To remove the closure from the container it is necessary to push down on the top and to unscrew simultaneously. This requirement of two simultaneous dissimilar motions is well known as an effective child resistant feature. The requirement of gripping a round cap, however, is the factor that is difficult for arthritic adults (particularly on small diameters) and impossible for many of them.
The springs on the inner and outer members used to keep them apart and then to permit establishment of a driving connection between the members and drive them as a unit when a downward force is applied are well known in the art. This is shown, for example, in Sentman U.S. Pat. No. 2,061,214.
FIG. 1 is a top plan view of an outer member of a complete child resistant closure.
FIG. 2 is a side elevational view of the outer member, with parts broken away.
FIG. 3 is a plan view looking upwardly into the outer member.
FIG. 4 is a diagrammatic view of a container having a child resistant closure being grasped by the hand of a user.
FIG. 5 is a top plan view of a plug type inner member which has threads cooperating with internal threads on the vial.
FIGS. 7 and 8 are fragmentary sectional views taken on line 7-8 of FIG. 4.
FIG. 10 is a top plan view of a modified form of the invention.
FIG. 11 is a central vertical sectional view of the form of the invention shown in FIG. 10.
FIG. 12 is a section on line 12--12 of FIG. 11.
FIG. 13 is a top plan view of an inner cap member of modified form; and
FIG. 14 is a side elevational view, with parts broken away, of the inner cap member shown in FIG. 13.
A preferred embodiment of the invention is shown in the drawings and comprises an outer cap member designated generally 15 and an inner cap member designated generally 16. Each of the cap members has an essentially planar upper surface and depending sidewalls. The outer cap member is shown in detail in FIGS. 2 and 3 while the inner cap member is shown in detail in FIGS. 5 and 6.
The inner cap member, in the form shown in FIGS. 5-9, is a plug type having a depending skirt portion 17 which has threads 18 thereon adapted to engage with mating threads on the interior of the neck portion of a vial or bottle indicated generally at 19.
The finish of the vial or bottle has an angular top surface terminating in an edge 20 of quite small radius. An outer skit 17a on the inner cap member is provided which is spaced radially from the threaded skirt member 17. A recess 21 between inner and outer skirt members 17, 17a of the inner cap member is shaped congruently to the finish portion 20 of the vial or bottle. Thus, when the inner cap member 16 is driven downwardly by the threaded engagement provided by the threads 18 the finish portion of the vial will make a good or tight seal with the material of the inner cap member.
Upwardly extending peripheral drive lugs 22 on the inner cap member provide a conventional removal means. In the form shown in the drawings there are four of the upwardly extending drive lugs and a greater or lesser number may be used if desired. Cooperating drive lugs 25 on the inner surface of the outer cap member cooperate with the peripheral series of drive lugs 22 on the inner cap member to open the closure in a manner well known in the art and as indicated in FIG. 8.
The inner and outer cap members are held apart by a series of separation springs 26 extending downwardly from the lower surface of the outer cap members. When it is desired to engage the removal drive mechanism for the inner cap member it is necessary to push downwardly on the outer cap member so that the force of the separation springs is overcome and the driving mechanism between the lugs 22 and 25 may be engaged.
The inner cap member is further provided with ratchet teeth 24 on its outer surface. As will be seen in FIGS. 1 and 10 the outer cap member 15 is given a square configuration to provide four corner spaces in which ratchet springs 27 are housed to engage with the ratchet teeth 24 on the sidewall of the inner member. These springs 27 cooperate with the ratchet teeth 24 to screw the inner cap member into place in the neck of the vial or bottle and to bring the sealing surfaces 20 tightly together as indicated in FIGS. 7 and 9. While the present invention shows a square configuration for the outer cap member other configurations such as triangular or hexagonal may be used if desired. It is necessary that the non-round configuration of the outer cap be such that it can be easily gripped by the user, but further, the protuberances used for gripping must be of such size as to be capable of housing the ratchet springs 27 through which the application torque is transmitted to the ratchet teeth 24. For example, two relatively large protuberances could be used if they were contoured properly, because two ratchet springs would suffice to apply the inner cap member.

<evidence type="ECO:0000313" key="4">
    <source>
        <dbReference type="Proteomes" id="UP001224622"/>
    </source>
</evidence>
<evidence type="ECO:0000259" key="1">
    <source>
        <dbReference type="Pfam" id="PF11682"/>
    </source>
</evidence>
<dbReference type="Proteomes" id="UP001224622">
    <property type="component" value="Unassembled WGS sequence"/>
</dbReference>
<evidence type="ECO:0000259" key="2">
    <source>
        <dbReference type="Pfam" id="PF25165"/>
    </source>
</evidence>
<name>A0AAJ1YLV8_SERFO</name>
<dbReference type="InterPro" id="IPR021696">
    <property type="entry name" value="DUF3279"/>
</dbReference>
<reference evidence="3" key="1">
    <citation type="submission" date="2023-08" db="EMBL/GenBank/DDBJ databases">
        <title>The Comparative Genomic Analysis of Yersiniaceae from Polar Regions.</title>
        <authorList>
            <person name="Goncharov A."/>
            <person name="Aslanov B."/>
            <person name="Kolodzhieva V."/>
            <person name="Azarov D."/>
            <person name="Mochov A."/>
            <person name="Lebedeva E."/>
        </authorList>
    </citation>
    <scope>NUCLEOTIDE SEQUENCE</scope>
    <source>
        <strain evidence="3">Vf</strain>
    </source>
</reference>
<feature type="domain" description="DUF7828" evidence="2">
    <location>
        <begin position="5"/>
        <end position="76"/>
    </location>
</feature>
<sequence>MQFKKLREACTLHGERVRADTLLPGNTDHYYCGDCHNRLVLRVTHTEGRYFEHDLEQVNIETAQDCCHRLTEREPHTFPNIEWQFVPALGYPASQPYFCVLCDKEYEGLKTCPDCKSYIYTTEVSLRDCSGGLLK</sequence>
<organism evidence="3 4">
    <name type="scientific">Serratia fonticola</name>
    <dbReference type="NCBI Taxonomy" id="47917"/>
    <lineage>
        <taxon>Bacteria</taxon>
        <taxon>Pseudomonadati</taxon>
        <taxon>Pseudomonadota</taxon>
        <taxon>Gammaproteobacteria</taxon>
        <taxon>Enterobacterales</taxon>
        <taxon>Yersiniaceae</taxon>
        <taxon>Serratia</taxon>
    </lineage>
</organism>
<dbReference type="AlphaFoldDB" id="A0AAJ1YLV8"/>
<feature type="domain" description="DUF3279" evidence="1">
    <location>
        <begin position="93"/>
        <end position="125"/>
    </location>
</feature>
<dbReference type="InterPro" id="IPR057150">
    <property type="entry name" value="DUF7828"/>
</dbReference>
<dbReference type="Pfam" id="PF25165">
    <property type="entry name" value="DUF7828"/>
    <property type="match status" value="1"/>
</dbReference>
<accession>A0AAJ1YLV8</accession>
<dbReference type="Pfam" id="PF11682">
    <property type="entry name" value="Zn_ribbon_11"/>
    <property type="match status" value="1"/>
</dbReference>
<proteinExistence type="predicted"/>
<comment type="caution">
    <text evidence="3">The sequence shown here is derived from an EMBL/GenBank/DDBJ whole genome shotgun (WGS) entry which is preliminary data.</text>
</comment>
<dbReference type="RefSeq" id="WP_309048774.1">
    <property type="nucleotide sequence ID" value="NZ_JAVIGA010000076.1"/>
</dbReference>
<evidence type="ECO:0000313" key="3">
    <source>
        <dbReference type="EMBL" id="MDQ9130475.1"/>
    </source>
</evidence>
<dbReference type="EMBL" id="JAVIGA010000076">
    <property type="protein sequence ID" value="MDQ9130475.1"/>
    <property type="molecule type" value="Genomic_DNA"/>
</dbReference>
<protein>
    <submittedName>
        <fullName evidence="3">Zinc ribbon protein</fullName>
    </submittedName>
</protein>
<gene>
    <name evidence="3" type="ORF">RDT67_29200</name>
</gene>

The polygonal configuration of the outer cap makes it possible for the user to grasp the outer cap member 15 between his fingers and the palm of the hand instead of attempting to pinch the cap member between his thumb and forefinger as is usually the case with round caps. Many arthritic persons are unable to accomplish the pinching action but are fully capable of grasping the closure in the hand as indicated in FIG. 4. Thus the present invention provides a closure that is simpler to remove and replace than those generally known in the art. Further, the sealing surface 20 at the finish of the bottle or vial cooperates with the recess 21 in the inner cap member to provide a seal which can protect the contents of the vial or bottle against deterioration in a manner that is greatly superior to known closures.
A conventional inwardly extending flange or bead 28 holds the inner and outer cap members 15 and 16 against axial separation so that once assembled the outer cap cannot be removed and the inner cap member is functionally contained.
FIGS. 10-14 show the present invention applied to a closure combination in which the inner cap member, here designated 30, has internal threads 31 to engage with threads 32 on the neck portion 33 of a bottle or vial 34. The top of the finish of the neck 33 is made flat and a compressible insert 35 may be introduced under the top surface of the inner closure member to cooperate with the finish of the neck to form a seal which is drawn down or tightened by the threads 31-32.
The application and release elements in this form of the invention are the same as previously described in connection with FIGS. 1-9 and similar reference numerals have been applied. It will be seen that the same square or polygonal shape has been given to the outer cap member 15 so that the closure is easily removable by the same simultaneous downward and twisting motions. As previously noted a greater or lesser number of protuberances may be formed on the outer cap to house the ratchet springs through which the application torque is transmitted and which are easily gripped by the user.